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One thing’s for sure: you’re definitely not the lady whose bathroom is stocked with volume-boosting products. Because your hair’s naturally thick and coarse, you’re probably more concerned with taming it down than pumping it up. Luckily, a short cut is the perfect option for you, but it can be tricky to make the leap. Choose a style that works with your hair’s texture, thickness and your face shape.
Types of Short Cuts
Want an easy, wash-and-go style? A super-short, multilayered pixie cut may be the perfect fit: it’s low-maintenance, and your hair’s natural thickness will keep it from looking flat and sparse. You can also go short and spiky: Just ask for a little extra length on top and less at the sides. If you’re not feeling quite that bold, opt for more length at the nape of the neck and plenty of layers in front to highlight your face. Finally, a chin-length or shoulder-dusting bob haircut is a classic style that works wonderfully with thick tresses.
Tips for Thick, Coarse Hair
Though there’s an exception to every rule, it’s helpful to know which types of cuts usually work (and which don’t) on your hair type. If your hair is thick, coarse and straight, remove some of the bulk by opting for a layered do. If your hair’s thick, coarse and wavy or curly, keep layers minimal. Too many different lengths may make your hair spiral out of control. Bangs may also be just the touch you need to top off your perfect do and keep your thick hair from falling too heavily around your face. Beware, though: if your hair’s curly, bangs may require some coaxing to lie smooth against your forehead.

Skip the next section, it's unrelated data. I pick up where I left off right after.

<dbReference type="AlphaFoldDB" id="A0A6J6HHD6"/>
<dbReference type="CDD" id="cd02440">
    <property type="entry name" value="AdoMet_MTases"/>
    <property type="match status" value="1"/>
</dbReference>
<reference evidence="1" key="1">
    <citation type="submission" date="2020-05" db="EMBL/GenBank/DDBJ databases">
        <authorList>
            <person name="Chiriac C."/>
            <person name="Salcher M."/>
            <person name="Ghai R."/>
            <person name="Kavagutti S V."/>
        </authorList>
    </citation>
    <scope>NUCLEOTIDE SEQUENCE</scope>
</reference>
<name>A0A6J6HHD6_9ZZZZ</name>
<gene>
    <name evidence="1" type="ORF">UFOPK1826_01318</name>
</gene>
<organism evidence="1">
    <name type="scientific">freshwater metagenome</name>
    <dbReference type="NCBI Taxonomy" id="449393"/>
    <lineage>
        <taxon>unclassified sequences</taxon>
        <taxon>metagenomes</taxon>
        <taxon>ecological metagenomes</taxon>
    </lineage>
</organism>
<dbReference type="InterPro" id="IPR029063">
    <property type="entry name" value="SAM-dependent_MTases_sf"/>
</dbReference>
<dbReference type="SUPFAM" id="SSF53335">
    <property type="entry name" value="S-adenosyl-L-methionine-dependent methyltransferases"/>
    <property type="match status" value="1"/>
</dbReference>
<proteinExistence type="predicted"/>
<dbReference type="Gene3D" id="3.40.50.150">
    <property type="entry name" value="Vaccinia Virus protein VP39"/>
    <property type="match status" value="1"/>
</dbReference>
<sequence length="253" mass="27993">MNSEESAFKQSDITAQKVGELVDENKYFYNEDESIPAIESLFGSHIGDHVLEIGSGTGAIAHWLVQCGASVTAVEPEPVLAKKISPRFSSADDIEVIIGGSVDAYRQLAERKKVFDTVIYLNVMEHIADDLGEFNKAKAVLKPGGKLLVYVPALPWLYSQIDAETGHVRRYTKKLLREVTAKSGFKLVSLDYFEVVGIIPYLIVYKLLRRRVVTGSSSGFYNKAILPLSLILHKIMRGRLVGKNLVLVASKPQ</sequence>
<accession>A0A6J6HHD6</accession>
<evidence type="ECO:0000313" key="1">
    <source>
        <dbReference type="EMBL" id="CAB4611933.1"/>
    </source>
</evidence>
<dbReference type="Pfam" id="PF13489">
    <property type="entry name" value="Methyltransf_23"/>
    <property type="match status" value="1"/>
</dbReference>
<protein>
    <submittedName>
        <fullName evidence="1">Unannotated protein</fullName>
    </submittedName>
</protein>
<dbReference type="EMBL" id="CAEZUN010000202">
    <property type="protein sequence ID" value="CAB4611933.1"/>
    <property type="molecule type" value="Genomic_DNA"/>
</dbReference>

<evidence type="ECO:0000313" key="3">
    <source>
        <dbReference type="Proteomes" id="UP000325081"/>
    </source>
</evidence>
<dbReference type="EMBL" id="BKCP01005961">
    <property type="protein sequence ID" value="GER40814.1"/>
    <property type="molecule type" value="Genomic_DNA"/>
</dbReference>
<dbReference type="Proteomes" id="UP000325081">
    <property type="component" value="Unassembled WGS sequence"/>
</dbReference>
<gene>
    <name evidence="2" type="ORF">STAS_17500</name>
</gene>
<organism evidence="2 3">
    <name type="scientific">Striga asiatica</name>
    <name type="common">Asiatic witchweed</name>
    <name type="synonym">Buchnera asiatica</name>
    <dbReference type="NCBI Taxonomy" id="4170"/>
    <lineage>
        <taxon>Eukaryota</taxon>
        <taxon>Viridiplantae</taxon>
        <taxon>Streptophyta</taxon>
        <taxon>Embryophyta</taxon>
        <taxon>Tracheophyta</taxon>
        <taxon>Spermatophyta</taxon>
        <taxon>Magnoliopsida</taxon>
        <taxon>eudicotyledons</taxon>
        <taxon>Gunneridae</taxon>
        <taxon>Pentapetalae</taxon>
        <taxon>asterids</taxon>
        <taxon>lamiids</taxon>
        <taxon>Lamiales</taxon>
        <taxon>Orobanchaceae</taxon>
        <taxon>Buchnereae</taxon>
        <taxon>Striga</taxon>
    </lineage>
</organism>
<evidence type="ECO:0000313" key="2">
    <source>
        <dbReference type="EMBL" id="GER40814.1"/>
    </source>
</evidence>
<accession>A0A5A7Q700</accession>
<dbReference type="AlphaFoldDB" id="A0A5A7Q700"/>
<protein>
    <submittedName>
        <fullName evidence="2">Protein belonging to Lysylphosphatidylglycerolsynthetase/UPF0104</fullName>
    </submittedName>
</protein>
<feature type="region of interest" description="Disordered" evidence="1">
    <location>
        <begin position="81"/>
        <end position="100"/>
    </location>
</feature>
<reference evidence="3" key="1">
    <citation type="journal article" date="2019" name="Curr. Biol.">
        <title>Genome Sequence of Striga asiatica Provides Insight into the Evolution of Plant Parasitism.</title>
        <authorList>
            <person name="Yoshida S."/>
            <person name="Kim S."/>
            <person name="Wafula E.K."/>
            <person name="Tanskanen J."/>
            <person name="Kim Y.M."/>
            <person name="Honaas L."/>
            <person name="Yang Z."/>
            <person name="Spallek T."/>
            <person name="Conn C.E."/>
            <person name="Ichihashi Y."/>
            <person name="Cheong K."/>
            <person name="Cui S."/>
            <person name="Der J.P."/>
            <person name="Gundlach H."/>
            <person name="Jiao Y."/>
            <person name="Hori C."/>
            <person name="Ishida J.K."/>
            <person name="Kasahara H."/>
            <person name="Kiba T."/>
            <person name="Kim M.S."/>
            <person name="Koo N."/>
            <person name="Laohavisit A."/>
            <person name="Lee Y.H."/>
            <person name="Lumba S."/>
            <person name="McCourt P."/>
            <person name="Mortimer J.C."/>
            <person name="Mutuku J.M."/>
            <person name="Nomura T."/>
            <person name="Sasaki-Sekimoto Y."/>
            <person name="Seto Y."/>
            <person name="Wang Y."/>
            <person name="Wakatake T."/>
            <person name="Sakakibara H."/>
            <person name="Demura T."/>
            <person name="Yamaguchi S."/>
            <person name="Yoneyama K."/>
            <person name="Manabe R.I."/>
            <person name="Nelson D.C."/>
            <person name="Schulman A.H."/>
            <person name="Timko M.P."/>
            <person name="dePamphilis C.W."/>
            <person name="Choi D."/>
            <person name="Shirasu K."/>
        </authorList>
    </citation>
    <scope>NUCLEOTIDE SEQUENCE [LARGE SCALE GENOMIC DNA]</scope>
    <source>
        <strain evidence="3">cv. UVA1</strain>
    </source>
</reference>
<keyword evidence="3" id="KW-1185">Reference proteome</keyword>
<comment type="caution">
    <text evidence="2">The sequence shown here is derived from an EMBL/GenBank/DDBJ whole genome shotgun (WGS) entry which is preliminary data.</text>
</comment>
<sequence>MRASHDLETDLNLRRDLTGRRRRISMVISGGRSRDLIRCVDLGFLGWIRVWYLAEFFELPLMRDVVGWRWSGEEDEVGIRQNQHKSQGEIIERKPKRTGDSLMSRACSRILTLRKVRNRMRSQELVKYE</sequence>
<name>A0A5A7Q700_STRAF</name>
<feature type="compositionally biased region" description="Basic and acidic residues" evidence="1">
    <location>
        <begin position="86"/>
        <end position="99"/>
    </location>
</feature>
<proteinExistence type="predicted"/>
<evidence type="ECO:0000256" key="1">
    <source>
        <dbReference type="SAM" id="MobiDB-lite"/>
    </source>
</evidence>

Your Face Shape
The best short cut for you also depends on your face shape. Extremely short styles like pixies generally look best on ladies with soft, delicate features (think oval and round faces). Chin-length bobs are great for ladies with heart-shaped faces because the layers balance out a thin or weak jawline. Chin length can also work on ladies with square faces, but keep your layers bountiful around the jawline to avoid a severe look.
Thinning Your Tresses
Regardless of the cut you choose, if you want to thin out your full-bodied tresses, ask your stylist to use thinning shears. Thinning shears cut the bulk out of your do, making it more manageable for styling. There’s one exception, however: If you have curly hair, avoid thinning shears and razors because they’ll contribute to frizz. Whether your hair’s straight or curly, use smoothing conditioner or styling serum at home to keep your coarse tresses from poofing up.